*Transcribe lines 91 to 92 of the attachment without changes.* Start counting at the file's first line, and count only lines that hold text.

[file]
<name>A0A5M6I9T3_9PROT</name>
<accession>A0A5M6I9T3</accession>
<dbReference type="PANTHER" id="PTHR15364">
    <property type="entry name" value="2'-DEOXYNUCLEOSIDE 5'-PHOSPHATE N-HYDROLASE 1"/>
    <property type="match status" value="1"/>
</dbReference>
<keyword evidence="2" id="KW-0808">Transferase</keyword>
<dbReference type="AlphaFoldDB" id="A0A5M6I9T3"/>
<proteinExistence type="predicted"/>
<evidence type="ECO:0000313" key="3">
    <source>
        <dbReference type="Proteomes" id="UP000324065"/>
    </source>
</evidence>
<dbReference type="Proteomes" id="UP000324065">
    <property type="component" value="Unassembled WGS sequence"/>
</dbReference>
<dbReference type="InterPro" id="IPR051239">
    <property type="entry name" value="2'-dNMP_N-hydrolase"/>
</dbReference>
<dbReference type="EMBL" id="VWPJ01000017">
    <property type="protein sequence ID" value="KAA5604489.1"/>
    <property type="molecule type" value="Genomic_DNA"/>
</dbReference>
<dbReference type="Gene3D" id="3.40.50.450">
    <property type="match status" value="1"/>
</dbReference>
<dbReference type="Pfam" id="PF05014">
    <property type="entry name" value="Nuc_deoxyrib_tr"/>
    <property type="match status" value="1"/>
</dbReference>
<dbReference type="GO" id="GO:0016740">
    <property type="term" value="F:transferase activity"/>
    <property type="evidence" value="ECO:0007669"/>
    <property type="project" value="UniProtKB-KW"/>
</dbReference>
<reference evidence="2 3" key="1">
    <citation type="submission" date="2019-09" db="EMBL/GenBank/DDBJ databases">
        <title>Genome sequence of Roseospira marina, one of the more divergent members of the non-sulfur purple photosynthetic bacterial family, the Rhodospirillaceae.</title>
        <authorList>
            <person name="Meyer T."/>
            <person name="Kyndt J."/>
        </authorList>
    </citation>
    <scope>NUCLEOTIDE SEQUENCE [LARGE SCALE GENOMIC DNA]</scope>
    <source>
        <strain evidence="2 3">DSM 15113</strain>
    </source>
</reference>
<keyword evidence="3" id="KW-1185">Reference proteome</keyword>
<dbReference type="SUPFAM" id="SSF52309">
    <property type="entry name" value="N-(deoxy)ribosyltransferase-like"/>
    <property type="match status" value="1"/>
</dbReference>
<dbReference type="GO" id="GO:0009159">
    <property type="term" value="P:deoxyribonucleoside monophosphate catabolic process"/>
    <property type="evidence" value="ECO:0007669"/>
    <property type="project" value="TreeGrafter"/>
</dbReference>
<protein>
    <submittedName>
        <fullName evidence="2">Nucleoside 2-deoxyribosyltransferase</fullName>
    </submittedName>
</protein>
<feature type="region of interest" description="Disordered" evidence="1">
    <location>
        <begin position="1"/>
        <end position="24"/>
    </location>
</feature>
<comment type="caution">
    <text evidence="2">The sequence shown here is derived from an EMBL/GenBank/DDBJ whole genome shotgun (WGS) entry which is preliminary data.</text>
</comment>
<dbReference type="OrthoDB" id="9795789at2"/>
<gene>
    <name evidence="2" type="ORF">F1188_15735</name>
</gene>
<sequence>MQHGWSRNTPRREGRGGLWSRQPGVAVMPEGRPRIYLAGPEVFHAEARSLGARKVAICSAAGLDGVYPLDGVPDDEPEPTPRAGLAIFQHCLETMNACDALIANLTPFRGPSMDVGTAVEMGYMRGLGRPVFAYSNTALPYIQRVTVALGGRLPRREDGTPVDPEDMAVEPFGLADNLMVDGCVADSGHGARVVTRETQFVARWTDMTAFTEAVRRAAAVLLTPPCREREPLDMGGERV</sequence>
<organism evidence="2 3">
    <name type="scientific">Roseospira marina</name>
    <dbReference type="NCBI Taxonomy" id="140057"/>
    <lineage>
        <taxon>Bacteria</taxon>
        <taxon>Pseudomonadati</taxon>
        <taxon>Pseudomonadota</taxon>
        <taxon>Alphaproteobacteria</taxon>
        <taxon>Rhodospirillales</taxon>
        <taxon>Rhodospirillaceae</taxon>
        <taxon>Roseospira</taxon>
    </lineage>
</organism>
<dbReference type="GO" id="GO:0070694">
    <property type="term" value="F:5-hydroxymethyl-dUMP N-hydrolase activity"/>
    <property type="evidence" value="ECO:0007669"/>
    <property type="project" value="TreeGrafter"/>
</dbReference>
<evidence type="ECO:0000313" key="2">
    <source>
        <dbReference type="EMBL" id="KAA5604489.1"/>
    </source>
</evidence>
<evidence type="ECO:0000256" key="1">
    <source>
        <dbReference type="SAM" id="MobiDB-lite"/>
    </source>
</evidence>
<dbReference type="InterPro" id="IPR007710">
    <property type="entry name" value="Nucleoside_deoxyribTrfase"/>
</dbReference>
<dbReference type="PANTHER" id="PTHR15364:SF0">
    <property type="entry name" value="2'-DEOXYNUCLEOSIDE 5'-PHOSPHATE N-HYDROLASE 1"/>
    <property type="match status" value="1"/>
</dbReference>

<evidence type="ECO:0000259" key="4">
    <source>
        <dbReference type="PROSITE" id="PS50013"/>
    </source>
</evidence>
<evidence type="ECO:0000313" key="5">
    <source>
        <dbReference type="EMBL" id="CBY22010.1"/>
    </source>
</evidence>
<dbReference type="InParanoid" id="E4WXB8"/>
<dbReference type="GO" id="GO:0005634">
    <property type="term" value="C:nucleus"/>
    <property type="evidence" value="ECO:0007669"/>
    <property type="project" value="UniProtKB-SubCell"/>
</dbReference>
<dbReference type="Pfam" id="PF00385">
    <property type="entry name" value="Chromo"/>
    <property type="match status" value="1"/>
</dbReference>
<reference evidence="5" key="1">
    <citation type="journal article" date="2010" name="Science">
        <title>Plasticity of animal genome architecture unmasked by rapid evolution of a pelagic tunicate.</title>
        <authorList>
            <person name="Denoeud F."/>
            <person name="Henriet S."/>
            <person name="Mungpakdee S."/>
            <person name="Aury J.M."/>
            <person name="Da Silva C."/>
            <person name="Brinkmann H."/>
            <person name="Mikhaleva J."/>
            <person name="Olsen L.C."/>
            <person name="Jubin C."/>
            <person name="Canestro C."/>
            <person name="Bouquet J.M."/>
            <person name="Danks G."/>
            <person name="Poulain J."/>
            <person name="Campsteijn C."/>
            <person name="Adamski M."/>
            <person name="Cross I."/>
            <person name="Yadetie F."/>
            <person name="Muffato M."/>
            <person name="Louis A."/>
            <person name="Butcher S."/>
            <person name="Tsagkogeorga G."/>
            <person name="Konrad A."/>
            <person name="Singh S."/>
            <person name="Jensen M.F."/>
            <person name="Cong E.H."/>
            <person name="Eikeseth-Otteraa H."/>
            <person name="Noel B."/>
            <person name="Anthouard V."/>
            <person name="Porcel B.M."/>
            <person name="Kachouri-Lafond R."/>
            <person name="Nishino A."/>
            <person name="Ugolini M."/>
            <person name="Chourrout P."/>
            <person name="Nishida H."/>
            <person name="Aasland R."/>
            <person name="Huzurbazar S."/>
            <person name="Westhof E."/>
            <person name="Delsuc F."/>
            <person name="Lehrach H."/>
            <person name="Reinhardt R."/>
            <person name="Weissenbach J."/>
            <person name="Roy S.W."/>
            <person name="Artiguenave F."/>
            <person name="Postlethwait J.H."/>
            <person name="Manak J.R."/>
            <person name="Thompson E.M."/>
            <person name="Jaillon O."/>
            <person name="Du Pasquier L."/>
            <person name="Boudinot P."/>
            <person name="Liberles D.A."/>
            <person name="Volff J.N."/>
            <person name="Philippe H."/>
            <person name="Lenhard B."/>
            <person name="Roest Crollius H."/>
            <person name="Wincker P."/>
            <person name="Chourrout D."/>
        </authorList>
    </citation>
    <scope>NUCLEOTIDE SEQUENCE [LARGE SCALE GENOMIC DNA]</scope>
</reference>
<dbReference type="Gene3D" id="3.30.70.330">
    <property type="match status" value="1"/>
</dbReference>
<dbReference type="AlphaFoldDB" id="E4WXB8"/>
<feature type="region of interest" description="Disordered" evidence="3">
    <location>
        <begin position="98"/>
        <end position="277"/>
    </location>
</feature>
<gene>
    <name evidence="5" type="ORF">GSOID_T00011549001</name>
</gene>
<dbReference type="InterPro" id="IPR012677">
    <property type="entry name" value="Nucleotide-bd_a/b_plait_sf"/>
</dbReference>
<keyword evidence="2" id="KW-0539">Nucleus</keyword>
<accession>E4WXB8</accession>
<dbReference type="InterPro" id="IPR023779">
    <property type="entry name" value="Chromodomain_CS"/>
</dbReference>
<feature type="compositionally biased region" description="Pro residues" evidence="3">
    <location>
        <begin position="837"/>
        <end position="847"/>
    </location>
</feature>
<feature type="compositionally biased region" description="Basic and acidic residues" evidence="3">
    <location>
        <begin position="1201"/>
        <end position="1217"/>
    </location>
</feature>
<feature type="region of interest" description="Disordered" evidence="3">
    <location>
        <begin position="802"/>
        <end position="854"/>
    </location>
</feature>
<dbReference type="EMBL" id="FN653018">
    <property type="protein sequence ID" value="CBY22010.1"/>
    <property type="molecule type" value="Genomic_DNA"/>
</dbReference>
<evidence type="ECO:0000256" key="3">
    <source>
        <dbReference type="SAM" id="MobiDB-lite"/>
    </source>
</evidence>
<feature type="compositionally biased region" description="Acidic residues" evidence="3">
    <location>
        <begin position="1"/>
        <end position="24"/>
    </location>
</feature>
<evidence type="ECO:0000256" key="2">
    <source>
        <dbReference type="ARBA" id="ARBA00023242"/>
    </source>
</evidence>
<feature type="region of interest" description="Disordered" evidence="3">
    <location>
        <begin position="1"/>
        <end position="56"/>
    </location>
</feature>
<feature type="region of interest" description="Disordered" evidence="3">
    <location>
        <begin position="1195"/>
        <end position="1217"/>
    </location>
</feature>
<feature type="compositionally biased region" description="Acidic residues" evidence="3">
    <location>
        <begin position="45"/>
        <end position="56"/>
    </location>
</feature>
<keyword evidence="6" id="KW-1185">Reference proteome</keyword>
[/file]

</organism>
<dbReference type="GO" id="GO:0070694">